The Commission relies principally upon Bickel v. City of Piedmont, a 1997 California Supreme Court decision, to support its argument that a permit applicant can waive the time period in which an agency must act on an application, based upon conduct after the decision period has run. Not suprisingly, the Bickel case does not support the Commission. Bickel states, in relevant part:
As the concurring and dissenting justice of the Court of Appeal panel in this case observed, the commission's statements indicated that "the commission was saying it was prepared to deny the application outright but was offering to accommodate [plaintiffs] once more if that was their preference." Thus, when in response to the commission's inquiry whether plaintiffs would want another extension within which to submit revised plans, plaintiff Bickel said he did indeed want a continuance of the hearing, he voluntarily relinquished his right under the Act to have the commission render a decision on the merits at the November 9 hearing. But Bickel's statement was not a relinquishment of the right to have the commission approve or disapprove the application within the statutory time limit. The determination that the continuance should be for three months, after the time limits of the Act had expired, was made by the chairman of the Planning Commission, without any comment by plaintiffs. Thus, the facts of the November 9, 1992, hearing, standing alone, do not establish that plaintiffs waived the Act's time limitations. Also pertinent, however, are the events that occurred after the November 9 hearing. Plaintiffs, who concede that they are charged with knowledge of the Act's time limits, did not submit their revised plans to the Planning Commission for approval until after expiration of the time in which the commission had to indicate either approval or disapproval. When considered together, plaintiffs' conduct at and after the November 9, 1992, hearing provides substantial evidence to support the trial court's finding that plaintiffs waived their right under the Act to have the Planning Commission approve or disapprove their permit application within the statutory period.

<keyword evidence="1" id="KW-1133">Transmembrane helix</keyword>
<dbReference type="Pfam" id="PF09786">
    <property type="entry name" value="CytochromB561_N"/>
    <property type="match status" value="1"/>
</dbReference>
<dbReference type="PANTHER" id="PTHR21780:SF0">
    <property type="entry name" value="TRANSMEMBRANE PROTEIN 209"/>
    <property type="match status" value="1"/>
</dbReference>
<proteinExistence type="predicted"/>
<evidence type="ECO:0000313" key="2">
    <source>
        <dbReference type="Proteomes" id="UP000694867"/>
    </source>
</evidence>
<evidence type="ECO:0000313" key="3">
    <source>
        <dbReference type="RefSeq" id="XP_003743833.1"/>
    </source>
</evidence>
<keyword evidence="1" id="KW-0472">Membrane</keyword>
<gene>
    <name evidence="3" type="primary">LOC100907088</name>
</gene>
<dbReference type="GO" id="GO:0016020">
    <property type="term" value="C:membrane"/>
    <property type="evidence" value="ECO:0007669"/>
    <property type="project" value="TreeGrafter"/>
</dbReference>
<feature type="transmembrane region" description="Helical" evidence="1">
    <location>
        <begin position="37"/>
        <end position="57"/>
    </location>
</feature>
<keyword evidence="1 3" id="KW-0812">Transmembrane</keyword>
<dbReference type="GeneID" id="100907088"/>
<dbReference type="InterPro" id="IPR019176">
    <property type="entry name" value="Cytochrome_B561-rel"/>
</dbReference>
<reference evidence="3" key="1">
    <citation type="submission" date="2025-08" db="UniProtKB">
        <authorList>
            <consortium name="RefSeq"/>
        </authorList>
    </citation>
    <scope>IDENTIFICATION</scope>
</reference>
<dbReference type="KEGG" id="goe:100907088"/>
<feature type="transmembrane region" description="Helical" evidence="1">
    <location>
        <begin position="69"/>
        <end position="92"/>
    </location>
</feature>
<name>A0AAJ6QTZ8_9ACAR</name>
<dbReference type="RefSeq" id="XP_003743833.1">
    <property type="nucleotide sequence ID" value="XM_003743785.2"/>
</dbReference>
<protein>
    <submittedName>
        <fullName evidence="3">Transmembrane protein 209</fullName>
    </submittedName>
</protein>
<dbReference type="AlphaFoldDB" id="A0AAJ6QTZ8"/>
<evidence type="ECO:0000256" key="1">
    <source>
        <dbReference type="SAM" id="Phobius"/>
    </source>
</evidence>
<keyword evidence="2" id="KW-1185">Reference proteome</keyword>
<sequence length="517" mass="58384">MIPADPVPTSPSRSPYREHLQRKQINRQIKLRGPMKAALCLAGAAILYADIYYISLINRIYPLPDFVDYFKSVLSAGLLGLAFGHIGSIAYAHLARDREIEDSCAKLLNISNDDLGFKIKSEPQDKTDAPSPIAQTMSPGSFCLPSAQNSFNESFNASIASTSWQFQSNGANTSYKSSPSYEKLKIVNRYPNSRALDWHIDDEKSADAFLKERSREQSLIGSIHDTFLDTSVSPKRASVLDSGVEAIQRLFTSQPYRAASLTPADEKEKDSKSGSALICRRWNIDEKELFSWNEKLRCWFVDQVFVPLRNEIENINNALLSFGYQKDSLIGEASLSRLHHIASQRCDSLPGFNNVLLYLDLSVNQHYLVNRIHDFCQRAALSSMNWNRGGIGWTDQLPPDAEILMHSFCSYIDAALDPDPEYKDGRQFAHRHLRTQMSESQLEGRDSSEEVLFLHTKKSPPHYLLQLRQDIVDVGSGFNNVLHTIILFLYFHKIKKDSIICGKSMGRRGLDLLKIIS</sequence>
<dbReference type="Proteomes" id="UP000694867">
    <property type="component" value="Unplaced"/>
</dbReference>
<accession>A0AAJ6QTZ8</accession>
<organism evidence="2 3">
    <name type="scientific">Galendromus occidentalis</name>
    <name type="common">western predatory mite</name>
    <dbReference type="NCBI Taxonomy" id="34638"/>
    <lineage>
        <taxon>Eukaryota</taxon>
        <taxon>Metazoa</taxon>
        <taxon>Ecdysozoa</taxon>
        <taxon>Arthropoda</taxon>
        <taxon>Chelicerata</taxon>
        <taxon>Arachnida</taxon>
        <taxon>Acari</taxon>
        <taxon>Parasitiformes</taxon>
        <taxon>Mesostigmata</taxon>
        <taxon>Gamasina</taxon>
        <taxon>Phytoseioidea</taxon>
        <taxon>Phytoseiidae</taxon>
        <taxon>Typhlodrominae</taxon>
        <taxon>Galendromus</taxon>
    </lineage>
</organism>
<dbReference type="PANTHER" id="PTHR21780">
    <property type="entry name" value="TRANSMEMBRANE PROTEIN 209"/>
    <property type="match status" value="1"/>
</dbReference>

(emphasis added). The italicized material indicates that what mattered to the Supreme Court was that the Bickel applicant wanted to improve his application by submitting additional plans; and in exchange for the ability to submit untimely application amendments, he had to give up his right to a timely permit decision. The crucial distinction, then, between Bickel and Mt. Holyoke is that, in the latter case, the permit applicants had won approval of their permit from the City, and thus only needed an automatic affirmance from the Coastal Commission. That affirmance would issue if the Commission could not act on the appeal within 49 days. The Mt. Holyoke applicants were perfectly happy to rest on their laurels; they needed nothing from the Commission. In contrast, the Bickel applicant’s only hope for a permit approval was (in an ironic twist of fate) a waiver.
In short, in circumstances where a coastal development permit applicant is fighting off an appeal to the permit, the Coastal Commission cannot establish waiver of the right to a timely decision on the appeal by conduct occuring after the appeal period has run.